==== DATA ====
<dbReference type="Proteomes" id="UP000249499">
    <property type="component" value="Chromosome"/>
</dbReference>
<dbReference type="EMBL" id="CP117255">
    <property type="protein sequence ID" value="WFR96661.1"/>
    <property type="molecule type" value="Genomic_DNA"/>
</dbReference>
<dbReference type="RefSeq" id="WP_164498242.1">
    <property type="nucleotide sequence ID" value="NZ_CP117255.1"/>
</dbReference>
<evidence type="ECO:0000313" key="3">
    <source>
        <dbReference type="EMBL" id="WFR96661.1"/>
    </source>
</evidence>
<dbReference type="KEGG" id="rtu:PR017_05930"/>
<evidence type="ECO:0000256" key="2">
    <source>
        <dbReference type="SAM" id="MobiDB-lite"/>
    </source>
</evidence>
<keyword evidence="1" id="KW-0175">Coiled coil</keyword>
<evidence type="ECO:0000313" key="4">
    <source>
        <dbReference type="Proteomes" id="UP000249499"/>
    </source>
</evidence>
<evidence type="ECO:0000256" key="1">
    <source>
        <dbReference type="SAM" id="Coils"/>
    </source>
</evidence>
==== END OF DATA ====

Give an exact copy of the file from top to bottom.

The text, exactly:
<dbReference type="Proteomes" id="UP000249499">
    <property type="component" value="Chromosome"/>
</dbReference>
<dbReference type="EMBL" id="CP117255">
    <property type="protein sequence ID" value="WFR96661.1"/>
    <property type="molecule type" value="Genomic_DNA"/>
</dbReference>
<dbReference type="RefSeq" id="WP_164498242.1">
    <property type="nucleotide sequence ID" value="NZ_CP117255.1"/>
</dbReference>
<evidence type="ECO:0000313" key="3">
    <source>
        <dbReference type="EMBL" id="WFR96661.1"/>
    </source>
</evidence>
<dbReference type="KEGG" id="rtu:PR017_05930"/>
<evidence type="ECO:0000256" key="2">
    <source>
        <dbReference type="SAM" id="MobiDB-lite"/>
    </source>
</evidence>
<keyword evidence="1" id="KW-0175">Coiled coil</keyword>
<evidence type="ECO:0000313" key="4">
    <source>
        <dbReference type="Proteomes" id="UP000249499"/>
    </source>
</evidence>
<evidence type="ECO:0000256" key="1">
    <source>
        <dbReference type="SAM" id="Coils"/>
    </source>
</evidence>